My water jug has a funny taste.
May 30, 2009 6:04 AM   Subscribe

The water in my #7 plastic polycarbonate 5-gallon jug is starting to taste funny. Also a bonus BPA question.

I completely empty and refill my 5-gallon jug every 1-2 weeks. (When drinking or cooking, I don't have a dispenser or anything--I pour directly from the jug.) I wash the inside of the jug every 1-2 weeks. I do this by filling it partially full with hot water, adding a squirt of dish soap, shaking madly, emptying completely, partially refilling, shaking madly, and repeating until there seems to be no soap residue or suds left.

Why the funny taste that wasn't there before? Is there a better way to clean this thing? I've had it maybe six months, and the taste started a few weeks ago. The water source (Whole Foods reverse osmosis) has been the same. The taste isn't horrible, just noticeable. It's an "un-fresh" taste...

Bonus question: Is this thing leaching BPA into my body? Is there a better 5-gallon container out there? (Getting multiple smaller containers or any kind of home/tap/pitcher water filter are not options right now.)
posted by zeek321 to Food & Drink (13 answers total) 2 users marked this as a favorite
Best answer: I'd think your main concern would be stuff growing in there. The hot water and dish soap swishing method probably isn't enough to get rid of mold, and a constantly humid environment is a perfect way to grow mold. If there was a way for you to let it completely dry now and then it would help. So if you could have two containers and rotate them, that might help.
posted by advicepig at 7:31 AM on May 30, 2009

Best answer: Well, #7 polycarb is probably Lexan, which is the culprit for leaching BPA. Of course, the levels of estrogen mimics it leeches out aren't catastrophically high, but worth some concern. For one, definitely don't wash anything like that jug in hot water - the levels of BPA are reasonably very low unless you use the containers with hot liquids.

And you should probably stop using that jug because you've washed it in very hot water. You could probably find a large jug made out of harmless-and-fairly-recyclable PET?
posted by tmcw at 7:34 AM on May 30, 2009

Best answer: Very dilute bleach solution is great for cleaning water bottles. Of course, rinse well and don't mix with dish detergent. I'd guess that the big difference in the past couple weeks is the coming of spring = warm + airborne life + moisture.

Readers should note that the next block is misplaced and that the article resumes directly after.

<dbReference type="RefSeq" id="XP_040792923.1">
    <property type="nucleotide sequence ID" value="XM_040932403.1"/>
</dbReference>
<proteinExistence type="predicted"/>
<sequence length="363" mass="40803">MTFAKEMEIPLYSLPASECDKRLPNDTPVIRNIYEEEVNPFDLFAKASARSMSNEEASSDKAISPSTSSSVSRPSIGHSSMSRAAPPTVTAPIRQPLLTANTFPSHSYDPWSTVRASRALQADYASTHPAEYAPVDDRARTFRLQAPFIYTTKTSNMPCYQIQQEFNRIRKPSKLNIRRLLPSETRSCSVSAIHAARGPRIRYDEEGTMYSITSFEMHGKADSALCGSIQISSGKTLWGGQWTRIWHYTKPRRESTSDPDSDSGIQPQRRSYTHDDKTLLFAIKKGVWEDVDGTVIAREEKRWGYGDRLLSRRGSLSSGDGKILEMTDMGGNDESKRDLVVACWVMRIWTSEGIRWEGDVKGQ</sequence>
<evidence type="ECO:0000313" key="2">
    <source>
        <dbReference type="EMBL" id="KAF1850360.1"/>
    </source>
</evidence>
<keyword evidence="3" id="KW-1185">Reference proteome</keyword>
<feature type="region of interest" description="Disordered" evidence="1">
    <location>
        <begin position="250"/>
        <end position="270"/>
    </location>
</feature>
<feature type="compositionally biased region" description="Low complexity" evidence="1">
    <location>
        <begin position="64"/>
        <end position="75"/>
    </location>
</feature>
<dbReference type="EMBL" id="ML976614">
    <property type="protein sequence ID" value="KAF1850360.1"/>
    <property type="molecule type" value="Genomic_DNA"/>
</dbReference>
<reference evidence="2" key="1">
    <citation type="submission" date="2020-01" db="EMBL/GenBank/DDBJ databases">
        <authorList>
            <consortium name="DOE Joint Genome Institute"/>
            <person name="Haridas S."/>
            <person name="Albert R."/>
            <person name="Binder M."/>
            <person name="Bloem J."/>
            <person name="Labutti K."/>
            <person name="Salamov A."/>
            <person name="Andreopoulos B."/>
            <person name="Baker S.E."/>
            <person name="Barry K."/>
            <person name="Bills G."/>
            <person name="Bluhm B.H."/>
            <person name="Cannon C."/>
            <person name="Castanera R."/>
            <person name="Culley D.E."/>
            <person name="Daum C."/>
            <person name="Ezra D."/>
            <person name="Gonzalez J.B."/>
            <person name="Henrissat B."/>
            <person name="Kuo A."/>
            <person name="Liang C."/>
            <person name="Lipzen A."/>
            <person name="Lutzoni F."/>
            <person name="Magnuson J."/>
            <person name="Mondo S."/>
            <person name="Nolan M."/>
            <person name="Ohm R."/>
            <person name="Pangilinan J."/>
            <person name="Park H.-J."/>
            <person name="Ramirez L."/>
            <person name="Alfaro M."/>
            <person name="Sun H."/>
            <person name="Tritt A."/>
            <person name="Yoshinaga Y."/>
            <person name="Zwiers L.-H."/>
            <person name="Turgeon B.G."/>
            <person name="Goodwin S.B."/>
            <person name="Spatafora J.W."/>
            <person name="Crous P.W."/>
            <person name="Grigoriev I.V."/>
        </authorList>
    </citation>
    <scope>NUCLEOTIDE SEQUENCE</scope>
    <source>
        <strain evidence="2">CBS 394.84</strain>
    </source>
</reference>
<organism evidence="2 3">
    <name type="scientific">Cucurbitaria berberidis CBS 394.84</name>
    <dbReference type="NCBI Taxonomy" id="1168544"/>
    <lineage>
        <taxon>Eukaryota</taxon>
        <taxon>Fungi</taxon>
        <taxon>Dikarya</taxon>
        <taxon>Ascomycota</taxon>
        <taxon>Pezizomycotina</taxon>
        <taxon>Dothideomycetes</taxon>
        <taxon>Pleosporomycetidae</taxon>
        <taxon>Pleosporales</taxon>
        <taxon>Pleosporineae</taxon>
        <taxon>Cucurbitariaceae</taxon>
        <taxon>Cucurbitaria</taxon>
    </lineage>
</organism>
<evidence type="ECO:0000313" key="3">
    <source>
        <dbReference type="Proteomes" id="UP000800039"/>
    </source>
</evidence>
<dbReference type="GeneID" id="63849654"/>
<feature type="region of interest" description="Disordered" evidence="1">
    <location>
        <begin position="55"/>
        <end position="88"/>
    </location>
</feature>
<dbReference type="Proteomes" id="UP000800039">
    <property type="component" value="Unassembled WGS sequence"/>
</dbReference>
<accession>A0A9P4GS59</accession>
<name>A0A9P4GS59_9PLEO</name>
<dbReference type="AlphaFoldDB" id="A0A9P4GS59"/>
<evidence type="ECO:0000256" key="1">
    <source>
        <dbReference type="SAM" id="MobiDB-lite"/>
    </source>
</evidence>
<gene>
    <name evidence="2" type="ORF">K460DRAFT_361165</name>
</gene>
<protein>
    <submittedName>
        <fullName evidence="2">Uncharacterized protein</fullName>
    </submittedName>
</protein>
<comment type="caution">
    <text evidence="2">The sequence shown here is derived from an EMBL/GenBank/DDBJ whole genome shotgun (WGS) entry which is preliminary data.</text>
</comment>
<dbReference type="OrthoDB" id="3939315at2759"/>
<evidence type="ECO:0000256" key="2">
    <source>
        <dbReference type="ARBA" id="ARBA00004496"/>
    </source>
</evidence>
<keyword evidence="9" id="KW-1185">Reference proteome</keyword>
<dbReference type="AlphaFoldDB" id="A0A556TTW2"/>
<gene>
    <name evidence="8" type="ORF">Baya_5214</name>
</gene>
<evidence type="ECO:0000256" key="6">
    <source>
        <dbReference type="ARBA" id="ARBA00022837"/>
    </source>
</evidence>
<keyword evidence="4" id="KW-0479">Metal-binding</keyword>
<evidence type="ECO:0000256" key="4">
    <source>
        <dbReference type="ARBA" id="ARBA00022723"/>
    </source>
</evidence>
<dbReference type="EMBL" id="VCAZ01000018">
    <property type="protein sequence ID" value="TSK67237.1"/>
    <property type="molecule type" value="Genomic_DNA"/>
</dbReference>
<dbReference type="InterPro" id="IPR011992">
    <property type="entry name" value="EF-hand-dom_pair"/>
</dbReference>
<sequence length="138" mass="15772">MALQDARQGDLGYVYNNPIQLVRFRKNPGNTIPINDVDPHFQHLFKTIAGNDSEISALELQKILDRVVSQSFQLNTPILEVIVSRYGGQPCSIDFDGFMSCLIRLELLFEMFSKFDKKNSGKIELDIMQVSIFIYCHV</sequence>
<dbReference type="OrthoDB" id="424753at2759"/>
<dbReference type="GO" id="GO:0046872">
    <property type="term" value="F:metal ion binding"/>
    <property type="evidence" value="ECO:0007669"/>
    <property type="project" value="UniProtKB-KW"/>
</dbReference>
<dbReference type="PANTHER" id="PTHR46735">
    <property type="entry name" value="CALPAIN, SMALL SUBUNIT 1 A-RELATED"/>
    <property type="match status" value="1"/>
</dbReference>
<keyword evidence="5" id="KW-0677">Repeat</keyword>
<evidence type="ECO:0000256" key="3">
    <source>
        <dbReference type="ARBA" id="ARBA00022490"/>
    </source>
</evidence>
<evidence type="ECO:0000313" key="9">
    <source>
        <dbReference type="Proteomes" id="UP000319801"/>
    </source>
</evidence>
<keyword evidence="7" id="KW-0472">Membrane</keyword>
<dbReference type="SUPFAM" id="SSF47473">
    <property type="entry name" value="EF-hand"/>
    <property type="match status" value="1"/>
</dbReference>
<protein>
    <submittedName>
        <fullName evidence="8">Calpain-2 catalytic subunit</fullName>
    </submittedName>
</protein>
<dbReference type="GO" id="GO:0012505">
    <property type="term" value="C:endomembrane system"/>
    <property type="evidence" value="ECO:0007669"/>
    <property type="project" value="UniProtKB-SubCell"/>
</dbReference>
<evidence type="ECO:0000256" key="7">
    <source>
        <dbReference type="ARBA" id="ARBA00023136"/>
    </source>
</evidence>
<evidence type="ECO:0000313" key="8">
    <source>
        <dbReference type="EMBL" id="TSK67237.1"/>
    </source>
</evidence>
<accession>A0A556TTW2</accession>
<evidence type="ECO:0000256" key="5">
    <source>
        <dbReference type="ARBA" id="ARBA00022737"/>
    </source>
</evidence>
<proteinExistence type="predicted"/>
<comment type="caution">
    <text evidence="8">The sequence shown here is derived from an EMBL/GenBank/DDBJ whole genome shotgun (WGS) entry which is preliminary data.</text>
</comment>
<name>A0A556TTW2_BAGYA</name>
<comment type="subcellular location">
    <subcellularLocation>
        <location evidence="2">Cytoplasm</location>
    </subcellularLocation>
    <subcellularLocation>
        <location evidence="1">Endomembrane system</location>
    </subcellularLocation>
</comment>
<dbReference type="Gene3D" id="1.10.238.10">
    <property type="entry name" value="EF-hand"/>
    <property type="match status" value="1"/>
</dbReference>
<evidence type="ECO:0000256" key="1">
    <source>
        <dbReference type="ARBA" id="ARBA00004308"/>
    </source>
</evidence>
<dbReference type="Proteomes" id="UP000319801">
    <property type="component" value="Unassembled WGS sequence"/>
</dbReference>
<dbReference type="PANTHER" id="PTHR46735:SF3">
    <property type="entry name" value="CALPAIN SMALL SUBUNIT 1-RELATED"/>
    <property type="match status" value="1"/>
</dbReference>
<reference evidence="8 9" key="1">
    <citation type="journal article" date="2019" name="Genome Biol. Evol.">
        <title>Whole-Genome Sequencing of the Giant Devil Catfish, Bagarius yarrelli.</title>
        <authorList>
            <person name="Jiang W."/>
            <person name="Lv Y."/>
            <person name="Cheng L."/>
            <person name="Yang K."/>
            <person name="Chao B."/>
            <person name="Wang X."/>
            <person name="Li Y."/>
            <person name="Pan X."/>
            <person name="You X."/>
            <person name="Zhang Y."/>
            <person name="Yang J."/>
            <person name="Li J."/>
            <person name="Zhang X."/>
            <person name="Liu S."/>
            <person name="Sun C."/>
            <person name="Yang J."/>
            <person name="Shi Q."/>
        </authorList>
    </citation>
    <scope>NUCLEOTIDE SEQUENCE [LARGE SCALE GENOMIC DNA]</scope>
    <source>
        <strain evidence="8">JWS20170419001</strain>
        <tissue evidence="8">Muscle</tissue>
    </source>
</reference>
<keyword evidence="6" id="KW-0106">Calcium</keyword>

The Nalgene site has some great ideas for cleaning. (Baking soda, lemon, charcoal for scent, and bleach for discoloration). The dilution they recommend for fixing discoloration is much stronger than is required to disinfect.
posted by degrees_of_freedom at 7:34 AM on May 30, 2009

Thanks for bringing this up. I had also noticed a funny taste from the water bottle I take to the gym. So I checked out the Rubbermaid site and, sure enough, my bottle has BPA. Buying a new water bottle for the gym is my first stop today!

The message from this, I guess, is to check the website of the company that produced your water jug. I would expect that Rubbermaid is not the only manufacturer having to address this issue for their customers.
posted by DrGail at 7:50 AM on May 30, 2009

seconding bleach. it doesnt take more than a teaspoon or two, will kill any buggies etc. skip the hot water, and be your own judge on the BPA. it doesn't scare me...
posted by chasles at 8:23 AM on May 30, 2009

oops, forgot to mention, run a couple of cups of the bleachy water through the dispenser as well, then run tap water through a lot to cleanse. then go get the jug filled.
posted by chasles at 8:24 AM on May 30, 2009

Response by poster: A search on the internet yields 5-gallon PET bottles. Any chemists out there want to give me a reason not to use bleach in these? Finally, even though the FDA says PET is safe, any particularly paranoid reason why I shouldn't drink out of the same PET bottle for months?
posted by zeek321 at 9:02 AM on May 30, 2009

Response by poster: A ha, an internet search even yields 5-gallon HDPE plastic jugs. In my limited knowledge, I think that's an even safer plastic. And if bleached?
posted by zeek321 at 9:05 AM on May 30, 2009

Best answer: Why don't you just go all the way and get a lead-free glass water bottle.
posted by zerokey at 9:39 AM on May 30, 2009

Response by poster: Why don't you just go all the way and get a lead-free glass water bottle.

Nice. I'm crazy enough to strongly consider it, now that I know they exist.
posted by zeek321 at 12:07 PM on May 30, 2009

REI seems to sell one made by coleman, not sure what the inside is lined with
posted by zentrification at 2:08 PM on May 30, 2009

I'd go with zerokey's glass suggestion, at least until the studies can finally agree on what plastics are actually safe, if any.

Either way, for cleaning you could pick up some sanitizer from a beer brewing shop. The brewing process requires things to be pretty clean.

Also, in what type of container does Whole Foods store the refill water source? I haven't really noticed when I've been there, but it strikes me that they probably store it in the same type of plastic as the portable jugs. Maybe they're even the source of the taste?
posted by orme at 7:06 PM on May 30, 2009

I've always heard RO water leaches more off plastic than mineral water because of the near nonexistence of impurities. Water being the "universal solvent" and all. I find equal venom and enthusiasm from googling on the subject. I love my RO filter and generally go straight from filter to mason jar, but my paranoia fills my life with desperately needed meaning anyway
posted by Redhush at 7:18 PM on May 30, 2009

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